A better understanding of motivation in this climate-change culture war comes from Tony Grey, who is also the author of four books and is a one-time corporate lawyer. He says the “underlying reason conservatives have a tendency to disagree with” the implementation of policies designed to combat climate change is that “the real purpose of progressives, who are promoting major changes concerning climate change, is to re-order society”.
Framed in this manner, it makes it more understandable that the climate-change issue has been shoe-horned by party conservatives into the Liberal Party’s culture wars.
Senate president and Liberal Party senator Scott Ryan, however, is one of the many Liberals – and many more Liberal supporters – who reject the climate-change denial mantra as a test for being a “true Liberal”.
“I want to cast the net wide in the Menzies and Howard tradition [so] as to give people a reason to be Liberals, not come up with litmus tests and say if you don’t hold this view on a social issue, or if you don’t hold this particular view on climate change or renewable energy, then somehow you’re not a real Liberal,” Ryan said after the Liberals’ disastrous performance in the Victorian state election.
“This is not the path to electoral success. And I’m sick of being lectured to by people who aren’t members of the party, by people who have never stood on polling booths, about what it means to be a real Liberal.”
Former foreign minister and deputy Liberal Party leader Julie Bishop also refuses to accept this climate-change denial Liberal Party entry test, calling on the government to revive Turnbull’s NEG after Morrison declared it was “dead”.
At the same time, however, associates of conservative NSW Liberal MP Craig Kelly, a close ally of Abbott and a vehement climate-change sceptic, have said he will resign from the Liberal Party and become an independent if he loses out in a preselection challenge mounted by so-called Liberal Party “moderates” in his seat of Hughes next February.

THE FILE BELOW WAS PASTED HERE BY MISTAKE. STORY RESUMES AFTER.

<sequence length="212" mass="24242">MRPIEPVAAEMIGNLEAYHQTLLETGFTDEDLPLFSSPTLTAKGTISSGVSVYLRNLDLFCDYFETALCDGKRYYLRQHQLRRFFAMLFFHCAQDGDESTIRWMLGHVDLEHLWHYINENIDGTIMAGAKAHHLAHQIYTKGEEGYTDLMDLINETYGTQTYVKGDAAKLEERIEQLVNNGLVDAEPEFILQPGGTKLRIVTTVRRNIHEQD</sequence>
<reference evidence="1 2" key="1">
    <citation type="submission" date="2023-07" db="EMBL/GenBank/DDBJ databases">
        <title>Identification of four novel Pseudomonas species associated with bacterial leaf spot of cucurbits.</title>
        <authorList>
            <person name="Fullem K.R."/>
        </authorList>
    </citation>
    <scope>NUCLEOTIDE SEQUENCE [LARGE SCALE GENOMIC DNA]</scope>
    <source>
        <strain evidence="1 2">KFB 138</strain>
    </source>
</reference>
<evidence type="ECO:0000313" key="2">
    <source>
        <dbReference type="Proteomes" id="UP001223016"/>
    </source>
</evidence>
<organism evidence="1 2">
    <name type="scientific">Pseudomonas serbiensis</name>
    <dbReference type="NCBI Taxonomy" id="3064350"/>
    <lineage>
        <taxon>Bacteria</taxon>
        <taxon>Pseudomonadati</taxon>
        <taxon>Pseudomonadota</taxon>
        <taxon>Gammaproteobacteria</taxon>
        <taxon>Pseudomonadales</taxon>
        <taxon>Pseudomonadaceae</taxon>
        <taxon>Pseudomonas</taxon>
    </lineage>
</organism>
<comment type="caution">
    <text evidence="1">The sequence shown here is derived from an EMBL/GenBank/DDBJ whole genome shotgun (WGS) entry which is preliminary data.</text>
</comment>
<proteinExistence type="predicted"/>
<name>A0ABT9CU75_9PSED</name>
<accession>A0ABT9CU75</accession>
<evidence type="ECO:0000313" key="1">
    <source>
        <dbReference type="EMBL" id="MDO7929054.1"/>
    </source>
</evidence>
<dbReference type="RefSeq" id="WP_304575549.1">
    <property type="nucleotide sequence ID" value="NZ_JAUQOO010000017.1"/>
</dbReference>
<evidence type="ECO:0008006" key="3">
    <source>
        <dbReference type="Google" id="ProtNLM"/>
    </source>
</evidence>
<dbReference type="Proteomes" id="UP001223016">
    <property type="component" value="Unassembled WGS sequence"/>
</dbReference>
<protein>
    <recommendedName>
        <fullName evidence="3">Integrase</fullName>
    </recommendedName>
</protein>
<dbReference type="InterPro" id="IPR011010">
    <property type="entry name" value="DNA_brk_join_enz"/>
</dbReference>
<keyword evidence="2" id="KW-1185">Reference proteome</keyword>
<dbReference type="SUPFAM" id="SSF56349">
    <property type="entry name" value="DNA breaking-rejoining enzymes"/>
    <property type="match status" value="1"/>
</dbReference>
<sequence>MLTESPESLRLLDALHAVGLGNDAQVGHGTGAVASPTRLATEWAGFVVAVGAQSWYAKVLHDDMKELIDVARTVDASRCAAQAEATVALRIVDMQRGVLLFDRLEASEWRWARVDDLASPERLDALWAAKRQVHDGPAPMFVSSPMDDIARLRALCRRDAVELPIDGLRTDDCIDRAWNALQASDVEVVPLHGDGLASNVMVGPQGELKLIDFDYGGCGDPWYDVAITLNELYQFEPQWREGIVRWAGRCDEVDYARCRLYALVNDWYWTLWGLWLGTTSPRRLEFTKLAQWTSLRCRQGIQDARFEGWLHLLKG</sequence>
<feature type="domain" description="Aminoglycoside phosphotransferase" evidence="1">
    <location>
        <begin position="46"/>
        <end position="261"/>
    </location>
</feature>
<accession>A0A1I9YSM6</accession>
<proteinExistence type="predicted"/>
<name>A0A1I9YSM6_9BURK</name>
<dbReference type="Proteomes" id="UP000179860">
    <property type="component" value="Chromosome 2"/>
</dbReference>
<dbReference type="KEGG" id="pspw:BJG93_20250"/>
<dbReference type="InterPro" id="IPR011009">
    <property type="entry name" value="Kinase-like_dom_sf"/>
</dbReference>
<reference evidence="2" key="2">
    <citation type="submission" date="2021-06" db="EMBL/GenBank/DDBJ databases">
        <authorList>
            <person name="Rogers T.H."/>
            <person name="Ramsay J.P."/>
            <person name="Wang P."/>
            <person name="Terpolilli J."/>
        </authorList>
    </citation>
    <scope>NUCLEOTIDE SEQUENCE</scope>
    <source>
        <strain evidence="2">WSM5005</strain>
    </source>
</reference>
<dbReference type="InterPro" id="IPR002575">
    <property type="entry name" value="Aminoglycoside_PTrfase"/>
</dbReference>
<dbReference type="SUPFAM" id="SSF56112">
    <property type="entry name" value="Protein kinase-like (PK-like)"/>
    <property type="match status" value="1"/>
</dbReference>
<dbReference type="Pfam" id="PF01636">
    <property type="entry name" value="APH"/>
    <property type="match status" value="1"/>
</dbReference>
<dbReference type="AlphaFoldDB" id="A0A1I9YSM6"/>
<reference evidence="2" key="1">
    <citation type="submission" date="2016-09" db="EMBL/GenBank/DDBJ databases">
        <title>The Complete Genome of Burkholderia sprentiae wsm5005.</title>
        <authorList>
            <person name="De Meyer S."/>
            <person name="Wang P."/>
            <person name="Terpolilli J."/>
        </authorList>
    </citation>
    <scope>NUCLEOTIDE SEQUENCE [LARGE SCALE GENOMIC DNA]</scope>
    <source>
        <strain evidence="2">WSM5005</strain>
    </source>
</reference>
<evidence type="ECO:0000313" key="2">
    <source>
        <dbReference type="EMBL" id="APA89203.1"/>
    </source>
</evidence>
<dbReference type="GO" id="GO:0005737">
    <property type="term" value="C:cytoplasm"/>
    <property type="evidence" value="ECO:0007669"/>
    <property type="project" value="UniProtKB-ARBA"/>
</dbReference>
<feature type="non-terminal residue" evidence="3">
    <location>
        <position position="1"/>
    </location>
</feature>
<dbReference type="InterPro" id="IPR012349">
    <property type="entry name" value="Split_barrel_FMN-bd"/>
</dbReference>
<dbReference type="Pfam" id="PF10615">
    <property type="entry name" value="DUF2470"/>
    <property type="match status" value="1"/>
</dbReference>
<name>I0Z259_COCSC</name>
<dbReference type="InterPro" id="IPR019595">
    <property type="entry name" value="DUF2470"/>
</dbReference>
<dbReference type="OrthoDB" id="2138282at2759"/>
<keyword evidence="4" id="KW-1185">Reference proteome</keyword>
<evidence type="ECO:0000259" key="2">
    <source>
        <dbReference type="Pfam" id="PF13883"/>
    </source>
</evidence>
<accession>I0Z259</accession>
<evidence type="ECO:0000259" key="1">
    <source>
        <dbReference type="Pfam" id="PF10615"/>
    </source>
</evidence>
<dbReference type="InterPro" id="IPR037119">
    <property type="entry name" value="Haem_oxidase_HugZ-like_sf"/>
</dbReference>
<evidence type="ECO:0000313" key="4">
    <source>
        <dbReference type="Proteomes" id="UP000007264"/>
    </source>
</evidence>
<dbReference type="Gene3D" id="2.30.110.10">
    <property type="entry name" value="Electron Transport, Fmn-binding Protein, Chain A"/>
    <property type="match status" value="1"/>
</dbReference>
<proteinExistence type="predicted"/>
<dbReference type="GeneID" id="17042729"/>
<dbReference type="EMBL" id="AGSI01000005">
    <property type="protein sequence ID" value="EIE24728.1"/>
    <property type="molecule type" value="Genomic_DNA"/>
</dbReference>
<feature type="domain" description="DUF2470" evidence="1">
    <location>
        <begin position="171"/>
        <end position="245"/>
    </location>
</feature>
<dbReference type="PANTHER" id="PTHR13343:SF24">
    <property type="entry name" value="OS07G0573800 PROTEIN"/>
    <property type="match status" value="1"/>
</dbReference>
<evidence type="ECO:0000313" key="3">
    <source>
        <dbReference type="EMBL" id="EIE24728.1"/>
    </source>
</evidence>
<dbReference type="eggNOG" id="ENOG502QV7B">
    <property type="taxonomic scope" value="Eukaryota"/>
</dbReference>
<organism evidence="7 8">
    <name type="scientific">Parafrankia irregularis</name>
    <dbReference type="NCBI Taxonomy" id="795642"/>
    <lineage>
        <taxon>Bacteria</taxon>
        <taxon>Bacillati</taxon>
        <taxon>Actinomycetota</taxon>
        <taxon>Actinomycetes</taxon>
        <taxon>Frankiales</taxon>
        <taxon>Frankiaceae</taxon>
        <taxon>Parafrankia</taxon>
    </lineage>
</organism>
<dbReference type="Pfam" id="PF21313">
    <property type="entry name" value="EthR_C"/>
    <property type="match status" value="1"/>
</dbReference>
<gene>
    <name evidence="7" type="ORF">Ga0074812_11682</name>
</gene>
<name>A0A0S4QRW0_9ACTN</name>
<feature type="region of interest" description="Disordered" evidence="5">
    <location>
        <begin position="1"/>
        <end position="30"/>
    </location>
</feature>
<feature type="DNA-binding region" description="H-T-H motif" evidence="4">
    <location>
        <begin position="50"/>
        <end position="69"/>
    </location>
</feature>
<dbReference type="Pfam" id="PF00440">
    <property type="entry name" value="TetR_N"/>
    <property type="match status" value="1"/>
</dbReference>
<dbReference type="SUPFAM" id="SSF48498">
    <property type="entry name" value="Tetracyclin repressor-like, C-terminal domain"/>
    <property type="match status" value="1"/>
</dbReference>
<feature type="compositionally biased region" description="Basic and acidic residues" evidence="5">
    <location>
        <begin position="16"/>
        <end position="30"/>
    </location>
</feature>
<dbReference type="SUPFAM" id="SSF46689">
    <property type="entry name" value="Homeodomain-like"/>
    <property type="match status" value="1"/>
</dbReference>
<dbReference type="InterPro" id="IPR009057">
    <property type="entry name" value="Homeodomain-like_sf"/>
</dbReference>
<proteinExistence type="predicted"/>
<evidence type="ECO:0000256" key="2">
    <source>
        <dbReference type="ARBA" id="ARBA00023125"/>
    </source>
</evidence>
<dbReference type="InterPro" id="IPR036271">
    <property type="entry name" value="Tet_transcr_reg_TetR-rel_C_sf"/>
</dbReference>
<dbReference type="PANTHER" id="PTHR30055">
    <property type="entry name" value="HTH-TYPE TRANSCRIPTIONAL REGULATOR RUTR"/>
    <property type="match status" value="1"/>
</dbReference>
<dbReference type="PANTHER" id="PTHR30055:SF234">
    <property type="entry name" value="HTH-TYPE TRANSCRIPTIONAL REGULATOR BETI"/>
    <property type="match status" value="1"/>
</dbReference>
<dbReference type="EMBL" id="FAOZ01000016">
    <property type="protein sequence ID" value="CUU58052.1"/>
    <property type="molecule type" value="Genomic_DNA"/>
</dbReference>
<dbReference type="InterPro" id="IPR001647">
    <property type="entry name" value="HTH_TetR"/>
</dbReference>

There is also speculation Craig Laundy, who hails from a pub-owning family business and leans towards small “l” liberal in outlook, may be considering leaving Parliament at the end of this term. However, both told fellow MPs during parliamentary sessions on Thursday they intend to remain as Liberal MPs.
Adani’s coal mine
Whatever happens to the two, another test for the Coalition relating to climate change – and the Labor Party – will be last Thursday’s announcement of a go-ahead on a scaled down $2 billion Adani Carmichael coal mine in central Queensland’s Galilee Basin.
Deputy Labor leader Tanya Plibersek said she doubted the project would go ahead, despite the claim by the Indian energy company, Adani, that it would be self-funded. Labor leader Bill Shorten has earlier given qualified support for the project, but both Queensland and federal Labor have shied away from offering public loan guarantees for its construction phase.
Shorten refused to comment on the mine go-ahead on Thursday, leaving opposition resources spokesman Jason Clare to point out the Indian company had a history of not delivering on its promises. “I think it’s very telling that no bank wants to invest in this,” Plibersek told the ABC the following day. “I am sceptical that this project will continue.”
The return of Adani to the headlines acts as a reminder of the problems that climate change has caused Labor, with pressure from its green-friendly supporters in urban areas against the counter-pressure in coal-rich regions for the party to remain open to high-paying mining jobs.
But in recent months it has been the split in the Liberal party over the issue that continues to play out in public, and be reflected in the ballot box. Whether the Morrison government can keep its rowdy troops in order for the remaining months leading up to a May election remains very much an open question.